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This week, senior White House officials and some of the most prominent figures in Silicon Valley met to seek common ground on the fight to help law enforcement curb suspected terrorists using the internet and smartphones. Dawn Chmielewski, a reporter for Re/code, joins Hari Sreenivasan from Los Angeles to discuss.
HARI SREENIVASAN, PBS NEWSHOUR WEEKEND ANCHOR:
For more than a year, FBI Director James Comey has argued American technology companies need to do more to help law enforcement combat terrorists exploiting the Internet and mobile devices to plan plots and publish propaganda.
For example, Comey has said encryption on smartphones makes it harder to monitor communications by suspects under investigation. The companies defend encryption as a privacy tool for all customers.
Yesterday, Comey, the attorney general, the White House counterterrorism adviser and other officials went to Silicon Valley to seek common ground.
Joining me now from Los Angeles to discuss this summit is Dawn Chmielewski. She's a reporter for the tech news web site Re/Code.
So, what do they talk about? Obviously, the encryption thing is front and center on the table. Is this the "agree or disagree" type of conversation?
DAWN CHMIELEWSKI, RE/CODE REPORTER:
This was the "let's all come together and tackle an incredibly hard and deadly problem".
Look, encryption because part of the conversation but I'm told that it was not the main, the main focus of the discussion, which took place over the course of two hours, and undisclosed location in San Jose.
What I'm told is that the government wanted to take the opportunity to meet with executives in Silicon Valley to sort of weigh out the scope of the problem, and how ISIS and other extremists are using social networks and encryption to try to recruit members and immobilize — mobilize people into committing attacks against the country.
I think there was much time devoted to creating a common understanding of what the problem was, and then talk first about how the government was trying to sort of put its own house in order because obviously we had the recent attack in San Bernardino that the government was not aware of. So, it's trying to get its own house in order first.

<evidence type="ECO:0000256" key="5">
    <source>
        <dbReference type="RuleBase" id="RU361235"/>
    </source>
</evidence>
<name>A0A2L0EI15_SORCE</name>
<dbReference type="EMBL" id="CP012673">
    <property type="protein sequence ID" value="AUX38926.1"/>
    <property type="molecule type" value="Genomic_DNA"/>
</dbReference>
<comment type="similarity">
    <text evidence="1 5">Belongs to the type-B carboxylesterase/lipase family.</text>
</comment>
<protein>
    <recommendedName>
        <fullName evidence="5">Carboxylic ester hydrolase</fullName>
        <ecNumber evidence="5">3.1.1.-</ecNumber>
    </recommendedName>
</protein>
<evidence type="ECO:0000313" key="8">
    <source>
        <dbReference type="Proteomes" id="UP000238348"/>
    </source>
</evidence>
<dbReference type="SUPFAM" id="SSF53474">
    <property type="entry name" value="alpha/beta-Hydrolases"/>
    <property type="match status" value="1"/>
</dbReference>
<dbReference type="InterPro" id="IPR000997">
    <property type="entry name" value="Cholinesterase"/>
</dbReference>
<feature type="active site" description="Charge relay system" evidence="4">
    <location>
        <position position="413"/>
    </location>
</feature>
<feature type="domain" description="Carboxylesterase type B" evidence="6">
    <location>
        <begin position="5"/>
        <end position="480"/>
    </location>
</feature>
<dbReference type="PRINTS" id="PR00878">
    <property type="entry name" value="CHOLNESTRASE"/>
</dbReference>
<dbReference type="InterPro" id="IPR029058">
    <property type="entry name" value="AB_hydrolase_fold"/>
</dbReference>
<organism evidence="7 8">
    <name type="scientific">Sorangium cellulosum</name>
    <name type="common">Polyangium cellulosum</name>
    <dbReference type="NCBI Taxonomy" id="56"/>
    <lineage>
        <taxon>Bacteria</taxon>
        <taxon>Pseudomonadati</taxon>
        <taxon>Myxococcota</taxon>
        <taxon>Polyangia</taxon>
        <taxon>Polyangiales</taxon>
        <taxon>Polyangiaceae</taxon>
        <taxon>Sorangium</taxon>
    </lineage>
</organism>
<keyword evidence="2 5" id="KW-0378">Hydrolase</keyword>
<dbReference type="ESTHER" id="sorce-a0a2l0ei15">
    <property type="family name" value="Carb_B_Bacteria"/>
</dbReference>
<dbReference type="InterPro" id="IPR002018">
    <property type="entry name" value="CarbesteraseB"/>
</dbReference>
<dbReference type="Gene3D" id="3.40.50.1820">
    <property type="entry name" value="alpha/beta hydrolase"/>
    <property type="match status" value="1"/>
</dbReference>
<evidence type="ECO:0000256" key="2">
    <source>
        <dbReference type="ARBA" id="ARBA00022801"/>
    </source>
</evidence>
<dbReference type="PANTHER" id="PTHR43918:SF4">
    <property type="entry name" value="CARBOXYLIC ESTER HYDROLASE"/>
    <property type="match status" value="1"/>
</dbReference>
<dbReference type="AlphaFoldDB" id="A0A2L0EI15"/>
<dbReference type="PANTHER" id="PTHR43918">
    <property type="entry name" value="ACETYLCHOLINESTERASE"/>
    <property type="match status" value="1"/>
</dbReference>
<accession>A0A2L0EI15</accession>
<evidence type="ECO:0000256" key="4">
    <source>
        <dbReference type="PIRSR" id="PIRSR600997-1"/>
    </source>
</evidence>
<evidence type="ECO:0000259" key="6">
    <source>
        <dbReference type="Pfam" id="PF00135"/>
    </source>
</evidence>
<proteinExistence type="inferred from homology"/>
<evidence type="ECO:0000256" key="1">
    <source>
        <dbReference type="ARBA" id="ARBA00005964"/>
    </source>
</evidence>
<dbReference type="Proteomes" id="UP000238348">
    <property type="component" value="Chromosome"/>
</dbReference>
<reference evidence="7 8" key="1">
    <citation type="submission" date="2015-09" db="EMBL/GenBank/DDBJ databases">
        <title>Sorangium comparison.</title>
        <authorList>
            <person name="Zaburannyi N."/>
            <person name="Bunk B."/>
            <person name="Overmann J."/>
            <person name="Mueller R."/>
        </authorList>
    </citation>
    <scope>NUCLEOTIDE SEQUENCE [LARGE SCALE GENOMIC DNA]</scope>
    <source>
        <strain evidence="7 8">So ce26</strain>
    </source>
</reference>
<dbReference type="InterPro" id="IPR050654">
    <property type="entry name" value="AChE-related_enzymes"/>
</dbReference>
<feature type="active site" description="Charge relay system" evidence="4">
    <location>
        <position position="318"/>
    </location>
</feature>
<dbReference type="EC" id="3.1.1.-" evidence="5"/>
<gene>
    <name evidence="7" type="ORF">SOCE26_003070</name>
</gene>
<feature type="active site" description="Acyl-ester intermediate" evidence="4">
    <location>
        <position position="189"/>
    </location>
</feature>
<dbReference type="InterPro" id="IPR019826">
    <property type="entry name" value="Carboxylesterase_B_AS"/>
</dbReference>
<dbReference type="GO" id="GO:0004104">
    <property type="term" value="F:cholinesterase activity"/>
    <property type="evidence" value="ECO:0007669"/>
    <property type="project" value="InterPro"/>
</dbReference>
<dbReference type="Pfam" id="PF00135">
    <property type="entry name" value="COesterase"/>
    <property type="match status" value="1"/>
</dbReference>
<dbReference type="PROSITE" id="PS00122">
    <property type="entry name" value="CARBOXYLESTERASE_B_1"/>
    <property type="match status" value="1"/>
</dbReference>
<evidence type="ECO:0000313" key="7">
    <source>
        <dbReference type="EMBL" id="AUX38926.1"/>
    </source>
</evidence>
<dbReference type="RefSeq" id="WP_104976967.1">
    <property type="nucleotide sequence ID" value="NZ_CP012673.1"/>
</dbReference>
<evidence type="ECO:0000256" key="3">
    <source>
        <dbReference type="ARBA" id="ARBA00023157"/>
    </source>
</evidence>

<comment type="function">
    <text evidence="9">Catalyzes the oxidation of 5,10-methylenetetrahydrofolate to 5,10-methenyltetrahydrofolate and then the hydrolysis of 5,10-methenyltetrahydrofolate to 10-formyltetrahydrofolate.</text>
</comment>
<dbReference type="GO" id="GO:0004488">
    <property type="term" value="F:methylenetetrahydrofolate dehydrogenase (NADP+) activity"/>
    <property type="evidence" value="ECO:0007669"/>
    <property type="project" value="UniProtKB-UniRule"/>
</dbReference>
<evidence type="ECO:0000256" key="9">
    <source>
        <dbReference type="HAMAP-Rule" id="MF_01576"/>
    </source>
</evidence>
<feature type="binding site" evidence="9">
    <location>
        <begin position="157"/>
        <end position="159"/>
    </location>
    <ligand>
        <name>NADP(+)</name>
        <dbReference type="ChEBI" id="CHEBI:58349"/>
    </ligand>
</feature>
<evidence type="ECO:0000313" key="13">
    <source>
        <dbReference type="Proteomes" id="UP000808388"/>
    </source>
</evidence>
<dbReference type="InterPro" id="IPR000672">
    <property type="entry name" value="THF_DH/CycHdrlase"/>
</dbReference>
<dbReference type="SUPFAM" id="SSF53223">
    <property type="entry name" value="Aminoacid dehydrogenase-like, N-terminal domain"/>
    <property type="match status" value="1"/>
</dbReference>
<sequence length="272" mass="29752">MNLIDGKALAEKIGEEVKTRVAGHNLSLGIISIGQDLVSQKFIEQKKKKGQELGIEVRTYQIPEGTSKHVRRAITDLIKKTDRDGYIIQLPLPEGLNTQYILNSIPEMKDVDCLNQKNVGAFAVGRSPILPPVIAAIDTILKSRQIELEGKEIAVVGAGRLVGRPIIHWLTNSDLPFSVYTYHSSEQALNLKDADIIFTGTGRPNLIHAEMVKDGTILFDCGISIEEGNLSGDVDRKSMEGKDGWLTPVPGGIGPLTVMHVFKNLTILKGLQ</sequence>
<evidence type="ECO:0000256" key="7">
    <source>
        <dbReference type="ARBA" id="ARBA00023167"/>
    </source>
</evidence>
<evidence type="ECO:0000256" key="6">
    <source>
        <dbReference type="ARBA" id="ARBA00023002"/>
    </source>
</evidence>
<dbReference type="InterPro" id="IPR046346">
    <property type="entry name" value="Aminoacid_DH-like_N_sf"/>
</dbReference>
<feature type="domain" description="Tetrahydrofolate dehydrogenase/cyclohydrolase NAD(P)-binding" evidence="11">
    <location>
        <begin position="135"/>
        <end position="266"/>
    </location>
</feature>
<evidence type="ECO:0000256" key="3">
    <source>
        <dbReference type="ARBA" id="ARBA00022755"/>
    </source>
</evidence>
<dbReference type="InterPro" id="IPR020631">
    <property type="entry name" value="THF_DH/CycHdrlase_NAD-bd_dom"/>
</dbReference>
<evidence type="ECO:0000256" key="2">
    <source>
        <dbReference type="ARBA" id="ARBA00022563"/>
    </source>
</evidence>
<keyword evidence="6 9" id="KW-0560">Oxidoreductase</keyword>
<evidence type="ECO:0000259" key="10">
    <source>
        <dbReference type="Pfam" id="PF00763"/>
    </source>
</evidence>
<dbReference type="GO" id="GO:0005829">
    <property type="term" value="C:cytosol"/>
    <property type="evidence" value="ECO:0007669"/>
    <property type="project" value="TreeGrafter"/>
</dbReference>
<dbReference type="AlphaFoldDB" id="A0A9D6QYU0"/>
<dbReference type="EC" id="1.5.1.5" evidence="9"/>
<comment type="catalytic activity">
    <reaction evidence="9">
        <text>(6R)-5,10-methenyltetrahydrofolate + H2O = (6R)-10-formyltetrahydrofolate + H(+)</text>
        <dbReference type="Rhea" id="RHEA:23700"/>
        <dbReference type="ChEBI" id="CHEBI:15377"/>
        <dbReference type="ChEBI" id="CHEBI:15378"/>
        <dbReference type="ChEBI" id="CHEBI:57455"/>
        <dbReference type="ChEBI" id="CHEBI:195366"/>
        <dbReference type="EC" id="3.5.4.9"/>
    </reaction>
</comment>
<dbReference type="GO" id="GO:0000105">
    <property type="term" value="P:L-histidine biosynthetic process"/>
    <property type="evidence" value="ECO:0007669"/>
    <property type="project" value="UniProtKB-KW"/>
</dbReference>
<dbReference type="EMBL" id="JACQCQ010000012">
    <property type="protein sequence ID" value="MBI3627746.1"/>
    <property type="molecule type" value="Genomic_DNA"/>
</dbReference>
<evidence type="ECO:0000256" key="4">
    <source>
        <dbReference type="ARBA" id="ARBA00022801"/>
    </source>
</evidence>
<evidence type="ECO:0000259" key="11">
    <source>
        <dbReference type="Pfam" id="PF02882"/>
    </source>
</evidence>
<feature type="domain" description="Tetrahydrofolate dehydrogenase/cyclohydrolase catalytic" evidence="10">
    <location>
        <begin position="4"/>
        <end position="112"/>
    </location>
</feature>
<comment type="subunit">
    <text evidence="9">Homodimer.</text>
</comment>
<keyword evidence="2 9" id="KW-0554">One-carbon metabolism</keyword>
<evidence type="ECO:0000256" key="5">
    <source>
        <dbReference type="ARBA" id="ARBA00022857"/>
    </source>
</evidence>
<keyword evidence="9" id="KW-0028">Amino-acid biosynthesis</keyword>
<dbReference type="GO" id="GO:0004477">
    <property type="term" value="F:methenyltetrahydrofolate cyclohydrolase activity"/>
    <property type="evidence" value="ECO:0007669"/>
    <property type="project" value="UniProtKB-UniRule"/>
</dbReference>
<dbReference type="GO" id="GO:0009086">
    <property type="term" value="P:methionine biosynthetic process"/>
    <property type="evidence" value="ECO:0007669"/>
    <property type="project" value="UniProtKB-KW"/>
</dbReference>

Who was at the meeting from the tech side?
So, we understand that Sheryl Sandberg was there, that's the chief executive officer of Facebook, and also Tim Cook, Apple's chief executive officer, and we know that there was some discussion about how Facebook actually is — deals with violent threats that are made on its platform.
I mean, remember, Facebook reaches more than a billion people around the world and it tries to be really diligent in dealing with threats or threats of violence, when people use its platform for that. But it's trying to figure out how to manage that and not — not act as a censor, you know, not try to — not proactively go out to take things down until it's reported by users as being abusive.
All right. So, you've got Tim Cook from Apple. You've got Sheryl Sandberg from Facebook. You've got these tech heavyweights and really on the administration side of the table they have some street cred with the people on their side as well.
Yes, exactly. So, Megan Smith, who's the nation's chief technology officer, came from Google, she ran a number of units at Google. She has some serious cred, and all those executives from Twitter, long time executives with Twitter. Ed Felten from Princeton who is really well-regarded within the tech community, someone who is knowledgeable about privacy and other issues.
So, these are some pretty heavy hitters who are also at the table and they speak Silicon Valley's language. And the goal here at this meeting is to try to find some common ground in an issue that's really contentious.
All right. Dawn Chmielewski from the website Re/code — thanks so much for joining us.
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